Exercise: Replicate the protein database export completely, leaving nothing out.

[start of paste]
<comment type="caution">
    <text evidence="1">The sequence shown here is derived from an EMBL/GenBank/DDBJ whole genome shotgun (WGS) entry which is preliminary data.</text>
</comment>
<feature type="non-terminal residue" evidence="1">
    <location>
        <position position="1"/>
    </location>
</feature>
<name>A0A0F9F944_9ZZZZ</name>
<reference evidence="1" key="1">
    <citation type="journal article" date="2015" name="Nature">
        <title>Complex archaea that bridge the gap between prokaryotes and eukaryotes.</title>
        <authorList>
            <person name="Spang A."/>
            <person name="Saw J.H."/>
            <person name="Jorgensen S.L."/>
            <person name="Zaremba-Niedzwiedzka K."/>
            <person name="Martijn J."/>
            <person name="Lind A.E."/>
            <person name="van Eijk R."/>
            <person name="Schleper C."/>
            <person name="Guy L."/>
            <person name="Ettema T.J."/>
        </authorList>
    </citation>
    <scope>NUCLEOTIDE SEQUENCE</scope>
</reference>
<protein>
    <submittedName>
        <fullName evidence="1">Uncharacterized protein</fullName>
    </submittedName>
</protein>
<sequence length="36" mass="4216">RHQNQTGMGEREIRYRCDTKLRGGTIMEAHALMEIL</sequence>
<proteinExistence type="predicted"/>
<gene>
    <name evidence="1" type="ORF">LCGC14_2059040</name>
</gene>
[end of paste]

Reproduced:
<comment type="caution">
    <text evidence="1">The sequence shown here is derived from an EMBL/GenBank/DDBJ whole genome shotgun (WGS) entry which is preliminary data.</text>
</comment>
<feature type="non-terminal residue" evidence="1">
    <location>
        <position position="1"/>
    </location>
</feature>
<name>A0A0F9F944_9ZZZZ</name>
<reference evidence="1" key="1">
    <citation type="journal article" date="2015" name="Nature">
        <title>Complex archaea that bridge the gap between prokaryotes and eukaryotes.</title>
        <authorList>
            <person name="Spang A."/>
            <person name="Saw J.H."/>
            <person name="Jorgensen S.L."/>
            <person name="Zaremba-Niedzwiedzka K."/>
            <person name="Martijn J."/>
            <person name="Lind A.E."/>
            <person name="van Eijk R."/>
            <person name="Schleper C."/>
            <person name="Guy L."/>
            <person name="Ettema T.J."/>
        </authorList>
    </citation>
    <scope>NUCLEOTIDE SEQUENCE</scope>
</reference>
<protein>
    <submittedName>
        <fullName evidence="1">Uncharacterized protein</fullName>
    </submittedName>
</protein>
<sequence length="36" mass="4216">RHQNQTGMGEREIRYRCDTKLRGGTIMEAHALMEIL</sequence>
<proteinExistence type="predicted"/>
<gene>
    <name evidence="1" type="ORF">LCGC14_2059040</name>
</gene>